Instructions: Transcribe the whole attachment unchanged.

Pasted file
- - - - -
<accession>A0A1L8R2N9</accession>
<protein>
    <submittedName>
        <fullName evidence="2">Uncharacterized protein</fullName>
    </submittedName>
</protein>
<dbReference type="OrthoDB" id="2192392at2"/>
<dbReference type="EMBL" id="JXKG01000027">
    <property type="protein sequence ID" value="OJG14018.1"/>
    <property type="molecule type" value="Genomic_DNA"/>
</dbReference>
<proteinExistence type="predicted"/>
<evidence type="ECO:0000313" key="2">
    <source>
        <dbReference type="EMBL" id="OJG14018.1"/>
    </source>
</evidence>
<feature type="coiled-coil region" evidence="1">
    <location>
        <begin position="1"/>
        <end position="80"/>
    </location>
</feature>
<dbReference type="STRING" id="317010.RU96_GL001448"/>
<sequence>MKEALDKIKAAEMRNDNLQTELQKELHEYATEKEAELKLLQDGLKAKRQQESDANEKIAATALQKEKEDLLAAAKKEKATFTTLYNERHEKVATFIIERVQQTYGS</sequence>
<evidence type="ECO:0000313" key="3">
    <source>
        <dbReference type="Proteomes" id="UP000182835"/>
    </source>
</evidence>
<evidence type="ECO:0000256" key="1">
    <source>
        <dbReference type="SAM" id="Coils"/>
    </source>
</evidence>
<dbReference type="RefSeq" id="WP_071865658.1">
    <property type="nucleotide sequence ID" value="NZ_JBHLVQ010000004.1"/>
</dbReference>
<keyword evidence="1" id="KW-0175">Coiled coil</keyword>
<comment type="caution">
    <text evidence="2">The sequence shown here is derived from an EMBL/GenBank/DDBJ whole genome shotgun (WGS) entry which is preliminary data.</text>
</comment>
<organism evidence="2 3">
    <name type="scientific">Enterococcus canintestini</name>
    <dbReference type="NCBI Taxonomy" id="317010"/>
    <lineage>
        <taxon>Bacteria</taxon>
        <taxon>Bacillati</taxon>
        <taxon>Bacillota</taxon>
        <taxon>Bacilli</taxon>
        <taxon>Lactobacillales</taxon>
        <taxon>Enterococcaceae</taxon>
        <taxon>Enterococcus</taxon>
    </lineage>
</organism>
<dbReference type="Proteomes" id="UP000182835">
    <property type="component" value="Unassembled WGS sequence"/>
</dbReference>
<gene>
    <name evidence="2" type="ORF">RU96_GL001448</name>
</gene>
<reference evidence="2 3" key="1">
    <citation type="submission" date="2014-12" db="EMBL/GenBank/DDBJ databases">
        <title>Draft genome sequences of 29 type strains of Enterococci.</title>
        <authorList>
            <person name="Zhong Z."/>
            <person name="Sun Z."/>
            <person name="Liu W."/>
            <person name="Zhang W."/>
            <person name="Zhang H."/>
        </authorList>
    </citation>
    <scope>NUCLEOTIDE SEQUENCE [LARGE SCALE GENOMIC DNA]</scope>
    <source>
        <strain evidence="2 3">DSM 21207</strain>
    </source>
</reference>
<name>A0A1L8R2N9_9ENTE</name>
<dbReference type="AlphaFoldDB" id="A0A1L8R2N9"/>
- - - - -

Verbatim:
<accession>A0A1L8R2N9</accession>
<protein>
    <submittedName>
        <fullName evidence="2">Uncharacterized protein</fullName>
    </submittedName>
</protein>
<dbReference type="OrthoDB" id="2192392at2"/>
<dbReference type="EMBL" id="JXKG01000027">
    <property type="protein sequence ID" value="OJG14018.1"/>
    <property type="molecule type" value="Genomic_DNA"/>
</dbReference>
<proteinExistence type="predicted"/>
<evidence type="ECO:0000313" key="2">
    <source>
        <dbReference type="EMBL" id="OJG14018.1"/>
    </source>
</evidence>
<feature type="coiled-coil region" evidence="1">
    <location>
        <begin position="1"/>
        <end position="80"/>
    </location>
</feature>
<dbReference type="STRING" id="317010.RU96_GL001448"/>
<sequence>MKEALDKIKAAEMRNDNLQTELQKELHEYATEKEAELKLLQDGLKAKRQQESDANEKIAATALQKEKEDLLAAAKKEKATFTTLYNERHEKVATFIIERVQQTYGS</sequence>
<evidence type="ECO:0000313" key="3">
    <source>
        <dbReference type="Proteomes" id="UP000182835"/>
    </source>
</evidence>
<evidence type="ECO:0000256" key="1">
    <source>
        <dbReference type="SAM" id="Coils"/>
    </source>
</evidence>
<dbReference type="RefSeq" id="WP_071865658.1">
    <property type="nucleotide sequence ID" value="NZ_JBHLVQ010000004.1"/>
</dbReference>
<keyword evidence="1" id="KW-0175">Coiled coil</keyword>
<comment type="caution">
    <text evidence="2">The sequence shown here is derived from an EMBL/GenBank/DDBJ whole genome shotgun (WGS) entry which is preliminary data.</text>
</comment>
<organism evidence="2 3">
    <name type="scientific">Enterococcus canintestini</name>
    <dbReference type="NCBI Taxonomy" id="317010"/>
    <lineage>
        <taxon>Bacteria</taxon>
        <taxon>Bacillati</taxon>
        <taxon>Bacillota</taxon>
        <taxon>Bacilli</taxon>
        <taxon>Lactobacillales</taxon>
        <taxon>Enterococcaceae</taxon>
        <taxon>Enterococcus</taxon>
    </lineage>
</organism>
<dbReference type="Proteomes" id="UP000182835">
    <property type="component" value="Unassembled WGS sequence"/>
</dbReference>
<gene>
    <name evidence="2" type="ORF">RU96_GL001448</name>
</gene>
<reference evidence="2 3" key="1">
    <citation type="submission" date="2014-12" db="EMBL/GenBank/DDBJ databases">
        <title>Draft genome sequences of 29 type strains of Enterococci.</title>
        <authorList>
            <person name="Zhong Z."/>
            <person name="Sun Z."/>
            <person name="Liu W."/>
            <person name="Zhang W."/>
            <person name="Zhang H."/>
        </authorList>
    </citation>
    <scope>NUCLEOTIDE SEQUENCE [LARGE SCALE GENOMIC DNA]</scope>
    <source>
        <strain evidence="2 3">DSM 21207</strain>
    </source>
</reference>
<name>A0A1L8R2N9_9ENTE</name>
<dbReference type="AlphaFoldDB" id="A0A1L8R2N9"/>